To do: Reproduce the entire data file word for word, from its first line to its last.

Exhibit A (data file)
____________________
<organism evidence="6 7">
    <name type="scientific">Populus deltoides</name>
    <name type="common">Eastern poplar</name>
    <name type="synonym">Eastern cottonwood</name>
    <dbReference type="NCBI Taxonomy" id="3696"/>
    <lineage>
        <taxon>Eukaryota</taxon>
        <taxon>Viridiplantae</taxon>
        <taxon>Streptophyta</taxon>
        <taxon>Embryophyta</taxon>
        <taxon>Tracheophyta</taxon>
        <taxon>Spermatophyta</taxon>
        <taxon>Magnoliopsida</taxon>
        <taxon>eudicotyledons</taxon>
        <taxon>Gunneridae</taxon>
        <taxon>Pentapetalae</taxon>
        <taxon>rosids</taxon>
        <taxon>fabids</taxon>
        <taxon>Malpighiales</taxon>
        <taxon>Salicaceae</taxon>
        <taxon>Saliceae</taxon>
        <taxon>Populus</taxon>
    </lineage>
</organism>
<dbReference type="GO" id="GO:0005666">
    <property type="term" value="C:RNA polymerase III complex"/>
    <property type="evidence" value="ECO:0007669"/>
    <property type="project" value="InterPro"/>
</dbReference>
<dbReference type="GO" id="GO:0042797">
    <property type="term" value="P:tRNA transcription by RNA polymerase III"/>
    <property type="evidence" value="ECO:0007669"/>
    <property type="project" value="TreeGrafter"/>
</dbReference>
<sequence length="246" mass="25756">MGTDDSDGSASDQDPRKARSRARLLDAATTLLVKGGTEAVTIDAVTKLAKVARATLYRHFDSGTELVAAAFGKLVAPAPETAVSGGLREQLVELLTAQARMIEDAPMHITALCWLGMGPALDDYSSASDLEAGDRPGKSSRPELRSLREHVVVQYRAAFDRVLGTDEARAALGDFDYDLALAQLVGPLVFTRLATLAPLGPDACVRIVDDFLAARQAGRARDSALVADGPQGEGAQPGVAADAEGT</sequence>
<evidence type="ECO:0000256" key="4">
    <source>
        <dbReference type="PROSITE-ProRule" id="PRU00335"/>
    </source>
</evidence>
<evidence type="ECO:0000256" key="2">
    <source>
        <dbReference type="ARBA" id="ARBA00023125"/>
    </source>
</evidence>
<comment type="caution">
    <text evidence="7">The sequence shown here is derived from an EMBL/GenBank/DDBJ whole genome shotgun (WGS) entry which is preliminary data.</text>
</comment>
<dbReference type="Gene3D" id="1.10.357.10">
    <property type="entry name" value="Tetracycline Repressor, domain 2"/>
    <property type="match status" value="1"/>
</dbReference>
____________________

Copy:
<organism evidence="6 7">
    <name type="scientific">Populus deltoides</name>
    <name type="common">Eastern poplar</name>
    <name type="synonym">Eastern cottonwood</name>
    <dbReference type="NCBI Taxonomy" id="3696"/>
    <lineage>
        <taxon>Eukaryota</taxon>
        <taxon>Viridiplantae</taxon>
        <taxon>Streptophyta</taxon>
        <taxon>Embryophyta</taxon>
        <taxon>Tracheophyta</taxon>
        <taxon>Spermatophyta</taxon>
        <taxon>Magnoliopsida</taxon>
        <taxon>eudicotyledons</taxon>
        <taxon>Gunneridae</taxon>
        <taxon>Pentapetalae</taxon>
        <taxon>rosids</taxon>
        <taxon>fabids</taxon>
        <taxon>Malpighiales</taxon>
        <taxon>Salicaceae</taxon>
        <taxon>Saliceae</taxon>
        <taxon>Populus</taxon>
    </lineage>
</organism>
<dbReference type="GO" id="GO:0005666">
    <property type="term" value="C:RNA polymerase III complex"/>
    <property type="evidence" value="ECO:0007669"/>
    <property type="project" value="InterPro"/>
</dbReference>
<dbReference type="GO" id="GO:0042797">
    <property type="term" value="P:tRNA transcription by RNA polymerase III"/>
    <property type="evidence" value="ECO:0007669"/>
    <property type="project" value="TreeGrafter"/>
</dbReference>
<sequence length="246" mass="25756">MGTDDSDGSASDQDPRKARSRARLLDAATTLLVKGGTEAVTIDAVTKLAKVARATLYRHFDSGTELVAAAFGKLVAPAPETAVSGGLREQLVELLTAQARMIEDAPMHITALCWLGMGPALDDYSSASDLEAGDRPGKSSRPELRSLREHVVVQYRAAFDRVLGTDEARAALGDFDYDLALAQLVGPLVFTRLATLAPLGPDACVRIVDDFLAARQAGRARDSALVADGPQGEGAQPGVAADAEGT</sequence>
<evidence type="ECO:0000256" key="4">
    <source>
        <dbReference type="PROSITE-ProRule" id="PRU00335"/>
    </source>
</evidence>
<evidence type="ECO:0000256" key="2">
    <source>
        <dbReference type="ARBA" id="ARBA00023125"/>
    </source>
</evidence>
<comment type="caution">
    <text evidence="7">The sequence shown here is derived from an EMBL/GenBank/DDBJ whole genome shotgun (WGS) entry which is preliminary data.</text>
</comment>
<dbReference type="Gene3D" id="1.10.357.10">
    <property type="entry name" value="Tetracycline Repressor, domain 2"/>
    <property type="match status" value="1"/>
</dbReference>